The face of this long-lost human ancestor has been painstakingly recreated from fossil remains using computer software. Evidence of the mysterious ‘Hobbits’ of Flores, an island in Indonesia, was first unearthed in a cave back in 2003 – a discovery that would go on to become the topic of much controversy and debate. Named Homo floresiensis, these pint-sized hominids are now believed to be a previously undiscovered species of human which died out somewhere around 50,000 years ago.
Now in a bid to bring the ancient inhabitants of Flores back to life, a team of experts has used special software to create an approximation of what they might have looked like. The study combined computer tomography (CT) scans of actual skulls with scans of chimpanzees to create a full picture of the face because the fossils themselves were incomplete.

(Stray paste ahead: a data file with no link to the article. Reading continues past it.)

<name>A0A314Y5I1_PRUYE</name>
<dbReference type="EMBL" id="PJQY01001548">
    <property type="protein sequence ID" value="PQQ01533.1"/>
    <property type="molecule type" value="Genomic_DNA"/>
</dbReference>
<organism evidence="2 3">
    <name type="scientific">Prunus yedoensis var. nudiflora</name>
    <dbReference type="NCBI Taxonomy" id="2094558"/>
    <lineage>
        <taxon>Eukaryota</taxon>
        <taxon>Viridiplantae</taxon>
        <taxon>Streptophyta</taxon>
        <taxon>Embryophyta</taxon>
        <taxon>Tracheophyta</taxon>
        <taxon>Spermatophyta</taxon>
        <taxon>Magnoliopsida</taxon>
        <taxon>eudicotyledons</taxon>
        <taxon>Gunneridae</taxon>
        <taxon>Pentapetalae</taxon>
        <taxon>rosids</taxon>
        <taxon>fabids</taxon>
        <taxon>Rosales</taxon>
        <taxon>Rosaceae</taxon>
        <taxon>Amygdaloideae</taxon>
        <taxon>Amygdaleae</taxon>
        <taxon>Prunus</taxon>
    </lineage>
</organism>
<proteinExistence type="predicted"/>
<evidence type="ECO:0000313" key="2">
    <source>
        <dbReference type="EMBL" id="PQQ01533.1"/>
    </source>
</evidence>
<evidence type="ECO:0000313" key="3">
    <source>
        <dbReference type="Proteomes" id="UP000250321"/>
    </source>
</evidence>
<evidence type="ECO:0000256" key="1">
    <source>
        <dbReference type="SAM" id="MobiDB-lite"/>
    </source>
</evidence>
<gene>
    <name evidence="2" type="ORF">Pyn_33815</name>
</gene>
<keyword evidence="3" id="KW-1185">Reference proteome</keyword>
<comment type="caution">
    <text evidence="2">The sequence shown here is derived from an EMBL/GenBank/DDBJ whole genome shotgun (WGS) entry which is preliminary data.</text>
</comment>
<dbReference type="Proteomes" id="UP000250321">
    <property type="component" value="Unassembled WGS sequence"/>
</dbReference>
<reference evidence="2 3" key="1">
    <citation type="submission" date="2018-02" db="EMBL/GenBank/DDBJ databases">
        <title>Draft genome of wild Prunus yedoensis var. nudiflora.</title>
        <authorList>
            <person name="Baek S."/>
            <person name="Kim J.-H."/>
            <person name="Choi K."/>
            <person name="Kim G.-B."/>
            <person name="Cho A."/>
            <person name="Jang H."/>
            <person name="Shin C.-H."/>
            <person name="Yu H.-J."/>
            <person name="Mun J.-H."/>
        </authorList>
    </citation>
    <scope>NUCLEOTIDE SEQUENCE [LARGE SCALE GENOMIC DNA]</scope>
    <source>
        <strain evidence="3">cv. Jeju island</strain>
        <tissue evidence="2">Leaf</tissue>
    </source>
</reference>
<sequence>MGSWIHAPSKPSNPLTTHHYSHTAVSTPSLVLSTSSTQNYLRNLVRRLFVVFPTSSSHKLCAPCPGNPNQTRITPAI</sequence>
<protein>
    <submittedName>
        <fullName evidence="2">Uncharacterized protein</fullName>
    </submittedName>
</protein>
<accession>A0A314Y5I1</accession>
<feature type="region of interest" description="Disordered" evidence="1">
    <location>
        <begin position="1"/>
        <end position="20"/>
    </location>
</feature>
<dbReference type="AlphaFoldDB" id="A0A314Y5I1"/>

“We deformed [both] to adapt them to the structure of the skull of H. floresiensis and interpolated the data to get an idea of what [the hobbit’s] face could look like,” co-researcher Cicero Moraes told Live Science.
“The [hobbit] skull is almost complete, missing small parts in the region of the glabella (the part of the forehead directly between the eyebrows) and nasal bone, but fortunately it was possible to design them with the help of anatomical deformation.”
You can check out the final result in the video below.